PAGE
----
By no means am i saying you need to go out and get a "power gamming" list put together. Where every unit has a purpose and each one should make back it's points worth. But what i am saying is your only going to get out of your army as much as you put into it. It's the same general idea as to why people base and paint their models, it isn't always necessary to do, but the players that do, tend to have magnificent looking models. And if my opponent put extra time into his models bases, i know he's gonna have his list memorized, and probably can recite his entire codex.

What im eluding here is that knowing your models BS is important, as much as knowing he has a 1 in 3 chance of a hit; but does he have a tactically sound advantage to taking a shot? Will the extra points you spent on that Combi-Melta be a waste, cause ill stop your tank before it ever reaches anything. Is it permissible to buy that extra Icon, for

*maybe*the off chance, you need to Deepstrike Daemons close by. I can't give you all the answers, but i can give some advise - and take it in stride,

**nothing beats experience**.

Don't expect units to accomplish things that they aren't made for, you'll waste precious points that could have accomplished something more worthwhile. Crashing a unit of "regular" troops into an Elite CC specialist squad is gonna be pointless. Know the role each of you units plays and if you pay enough attention, learn what your opponents do with theirs. Is that large unit of Termagaunts rushing towards me to charge me next turn, or are they just blocking LoS to a unit or Warriors. Personally i use rhinos all the time to block LoS, ill even go outta my way to position it so that it's blocking as much of the unit it's next to as possible, even tho it might be missing a shot with it's bolter. Especially for the units of troops i have that i want in cc, there is no point in reducing model count before you reach you opponent because you can't deploy/move around strategically.

Weight of fire is also important; depending on what weapons you have and what kind of target you've picked, it might not be tactically worth taking a shoot. I leave most monoliths alone, focus that fire on Warriors, and try to get them to phase out. Now if you have a unit of Melta Termies, deepstriking next to the Monolith would be more adventitious; instead of standing around wasting those points shooting warriors. The situation should dictate play, not the probability/chance of a lucky shoot. In addition to shooting, getting shot at is important. If you can direct your opponents shooting, so he "thinks" he is picking his targets, you've already won the battle, if not the war.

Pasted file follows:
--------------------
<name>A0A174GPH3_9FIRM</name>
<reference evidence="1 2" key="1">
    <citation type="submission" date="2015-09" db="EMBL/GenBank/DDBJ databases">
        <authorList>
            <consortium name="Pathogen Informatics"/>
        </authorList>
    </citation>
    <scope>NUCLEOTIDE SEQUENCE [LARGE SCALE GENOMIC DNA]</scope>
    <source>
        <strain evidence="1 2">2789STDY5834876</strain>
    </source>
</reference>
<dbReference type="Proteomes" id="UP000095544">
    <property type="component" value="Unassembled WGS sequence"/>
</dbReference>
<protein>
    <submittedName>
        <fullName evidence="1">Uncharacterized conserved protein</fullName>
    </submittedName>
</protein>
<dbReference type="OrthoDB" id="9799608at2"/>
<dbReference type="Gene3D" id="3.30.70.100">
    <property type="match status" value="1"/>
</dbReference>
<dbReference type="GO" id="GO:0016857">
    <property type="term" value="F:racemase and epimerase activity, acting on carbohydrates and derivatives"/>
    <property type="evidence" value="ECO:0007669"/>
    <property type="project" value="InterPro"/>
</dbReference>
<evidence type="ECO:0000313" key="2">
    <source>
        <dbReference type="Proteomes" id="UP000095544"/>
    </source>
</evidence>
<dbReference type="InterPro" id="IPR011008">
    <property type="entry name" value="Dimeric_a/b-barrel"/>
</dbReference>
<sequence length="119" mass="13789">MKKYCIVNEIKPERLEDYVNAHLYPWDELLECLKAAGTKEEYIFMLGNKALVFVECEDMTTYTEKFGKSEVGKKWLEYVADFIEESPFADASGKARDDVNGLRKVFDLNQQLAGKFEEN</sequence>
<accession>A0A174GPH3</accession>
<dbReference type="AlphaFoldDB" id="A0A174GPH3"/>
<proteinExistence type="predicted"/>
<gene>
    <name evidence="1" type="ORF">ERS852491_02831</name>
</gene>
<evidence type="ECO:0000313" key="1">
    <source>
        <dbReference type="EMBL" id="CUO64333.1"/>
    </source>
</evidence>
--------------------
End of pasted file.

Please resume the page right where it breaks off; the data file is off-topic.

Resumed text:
Every army has it's strengths and it's own weaknesses (which can be broken down even further into squads, and then models/HQs/etc..), 40k is about learning what those might be in any given situation. I was in Atlantic City once on vacation playing in a texas hold'em tournament and saw a royal flush. The odds of a royal flush are 1 in 649,740. I might never see one

*ever*again. So i did what any punk kid would do, i pulled out my cell phone and took a picture of it. What happened next? i was kicked outta the casino for taking a picture of the cards. Moral of this is, it doesn't matter what the odds/statistics really are, it's how you apply them. Everyone is dealt there own hand, it's how you play it.

Tactical example: I could charge a squad of Khorne Bezerkers into a unit of guants, with the basic assumption going in - ill kill enough to wipe/break them. But what's gonna happen after? are my KB's gonna be in LoS to a Dakka tyrant? am i gonna get charged by that flyrant that

*was*to far away but is now closer? or maybe because i charged i'm now out of range from a squad of geenstealers that were behind them?

Having an understanding of the Math involved is fine, but there is a

**LOT**more that goes into a game of 40k than "MathHammer". Even figuring out if you think a model is worth it's points, might be incorrect from a math standpoint, because you can't "MathHammer" out all the tactical situations in a game. My honest opinion is you'll learn more from playing more games; and this "gut" feeling that people have, tends to come from experience more than statistics/probabilities. I hope you understand the math i've tried to break-down, but more importantly don't let that be the only thing you consider when you're putting an army together, or playing a game.

Use tactics and play against your opponent (not his squads), and don't worry about the math. After all, it comes down to the roll of the dice, just pray the dice gods are on your side